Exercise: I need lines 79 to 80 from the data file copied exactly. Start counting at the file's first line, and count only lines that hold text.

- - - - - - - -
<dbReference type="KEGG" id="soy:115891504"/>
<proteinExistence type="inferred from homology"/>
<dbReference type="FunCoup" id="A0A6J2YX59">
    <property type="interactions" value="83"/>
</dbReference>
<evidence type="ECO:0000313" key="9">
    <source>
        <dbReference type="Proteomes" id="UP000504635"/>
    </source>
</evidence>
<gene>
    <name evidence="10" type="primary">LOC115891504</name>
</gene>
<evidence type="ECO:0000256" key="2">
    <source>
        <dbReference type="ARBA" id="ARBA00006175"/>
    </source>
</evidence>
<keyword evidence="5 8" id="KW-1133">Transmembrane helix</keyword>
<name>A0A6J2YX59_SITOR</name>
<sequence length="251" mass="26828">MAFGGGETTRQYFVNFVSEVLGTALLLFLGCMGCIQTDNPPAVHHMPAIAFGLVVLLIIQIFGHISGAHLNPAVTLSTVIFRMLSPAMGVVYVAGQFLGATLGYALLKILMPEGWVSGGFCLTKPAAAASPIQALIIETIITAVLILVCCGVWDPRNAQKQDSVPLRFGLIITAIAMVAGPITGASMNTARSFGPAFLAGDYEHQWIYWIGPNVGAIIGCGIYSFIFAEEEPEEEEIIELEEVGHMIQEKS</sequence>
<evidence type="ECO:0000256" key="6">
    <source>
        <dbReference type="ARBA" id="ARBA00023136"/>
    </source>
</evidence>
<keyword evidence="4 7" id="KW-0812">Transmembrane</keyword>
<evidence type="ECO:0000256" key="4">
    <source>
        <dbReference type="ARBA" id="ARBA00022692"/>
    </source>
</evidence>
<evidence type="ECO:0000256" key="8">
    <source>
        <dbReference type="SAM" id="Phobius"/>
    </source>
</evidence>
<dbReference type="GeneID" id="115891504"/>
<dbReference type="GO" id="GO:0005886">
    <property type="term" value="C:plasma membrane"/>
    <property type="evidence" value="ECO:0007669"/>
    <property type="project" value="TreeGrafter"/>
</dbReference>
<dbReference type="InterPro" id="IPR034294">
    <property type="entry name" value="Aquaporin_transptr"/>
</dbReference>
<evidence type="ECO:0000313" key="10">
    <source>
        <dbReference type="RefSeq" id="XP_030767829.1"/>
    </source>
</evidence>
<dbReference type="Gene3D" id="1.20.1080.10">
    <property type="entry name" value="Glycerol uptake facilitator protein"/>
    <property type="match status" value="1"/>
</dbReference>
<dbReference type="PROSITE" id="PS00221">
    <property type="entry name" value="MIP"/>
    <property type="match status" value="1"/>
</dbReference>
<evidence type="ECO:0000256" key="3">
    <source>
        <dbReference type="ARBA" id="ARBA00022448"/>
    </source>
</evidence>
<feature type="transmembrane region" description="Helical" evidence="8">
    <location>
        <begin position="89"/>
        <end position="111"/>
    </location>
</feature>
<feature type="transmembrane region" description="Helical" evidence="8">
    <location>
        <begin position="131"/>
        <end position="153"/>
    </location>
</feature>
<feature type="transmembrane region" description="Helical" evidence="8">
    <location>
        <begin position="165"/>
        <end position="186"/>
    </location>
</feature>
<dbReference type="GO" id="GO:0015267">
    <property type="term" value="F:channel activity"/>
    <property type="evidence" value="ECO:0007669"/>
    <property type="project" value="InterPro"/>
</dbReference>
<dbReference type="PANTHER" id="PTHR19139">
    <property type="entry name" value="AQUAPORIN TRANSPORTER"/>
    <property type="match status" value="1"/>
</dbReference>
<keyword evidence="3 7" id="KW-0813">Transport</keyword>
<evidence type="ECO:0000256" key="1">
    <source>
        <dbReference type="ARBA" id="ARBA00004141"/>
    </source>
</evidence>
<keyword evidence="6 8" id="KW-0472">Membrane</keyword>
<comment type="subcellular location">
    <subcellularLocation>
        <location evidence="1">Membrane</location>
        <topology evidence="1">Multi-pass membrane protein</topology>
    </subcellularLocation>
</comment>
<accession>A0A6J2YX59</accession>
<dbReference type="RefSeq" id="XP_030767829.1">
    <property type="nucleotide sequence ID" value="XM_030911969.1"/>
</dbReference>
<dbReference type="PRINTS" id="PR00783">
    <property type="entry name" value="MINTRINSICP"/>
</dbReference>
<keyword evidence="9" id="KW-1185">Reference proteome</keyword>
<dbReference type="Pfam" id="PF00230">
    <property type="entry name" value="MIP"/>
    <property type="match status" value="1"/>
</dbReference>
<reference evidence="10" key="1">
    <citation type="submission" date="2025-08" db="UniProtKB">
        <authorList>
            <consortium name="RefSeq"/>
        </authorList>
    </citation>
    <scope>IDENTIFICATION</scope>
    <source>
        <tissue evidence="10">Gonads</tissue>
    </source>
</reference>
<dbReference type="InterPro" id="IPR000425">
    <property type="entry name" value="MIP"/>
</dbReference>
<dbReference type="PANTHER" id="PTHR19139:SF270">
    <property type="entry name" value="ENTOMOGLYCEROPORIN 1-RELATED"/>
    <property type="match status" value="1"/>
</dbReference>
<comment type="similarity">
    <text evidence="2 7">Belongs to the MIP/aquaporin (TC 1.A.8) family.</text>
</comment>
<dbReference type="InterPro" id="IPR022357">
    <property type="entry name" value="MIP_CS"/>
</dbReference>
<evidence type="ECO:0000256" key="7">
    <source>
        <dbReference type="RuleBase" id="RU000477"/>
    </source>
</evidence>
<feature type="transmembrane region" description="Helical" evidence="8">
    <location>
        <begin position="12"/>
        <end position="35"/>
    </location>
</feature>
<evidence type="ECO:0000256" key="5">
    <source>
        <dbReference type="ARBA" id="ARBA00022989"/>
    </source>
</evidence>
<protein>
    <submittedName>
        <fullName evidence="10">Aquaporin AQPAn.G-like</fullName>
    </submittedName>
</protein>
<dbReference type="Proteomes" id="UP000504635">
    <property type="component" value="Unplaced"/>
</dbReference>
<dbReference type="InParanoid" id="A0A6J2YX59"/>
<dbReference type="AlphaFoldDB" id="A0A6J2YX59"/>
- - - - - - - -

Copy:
        <begin position="165"/>
        <end position="186"/>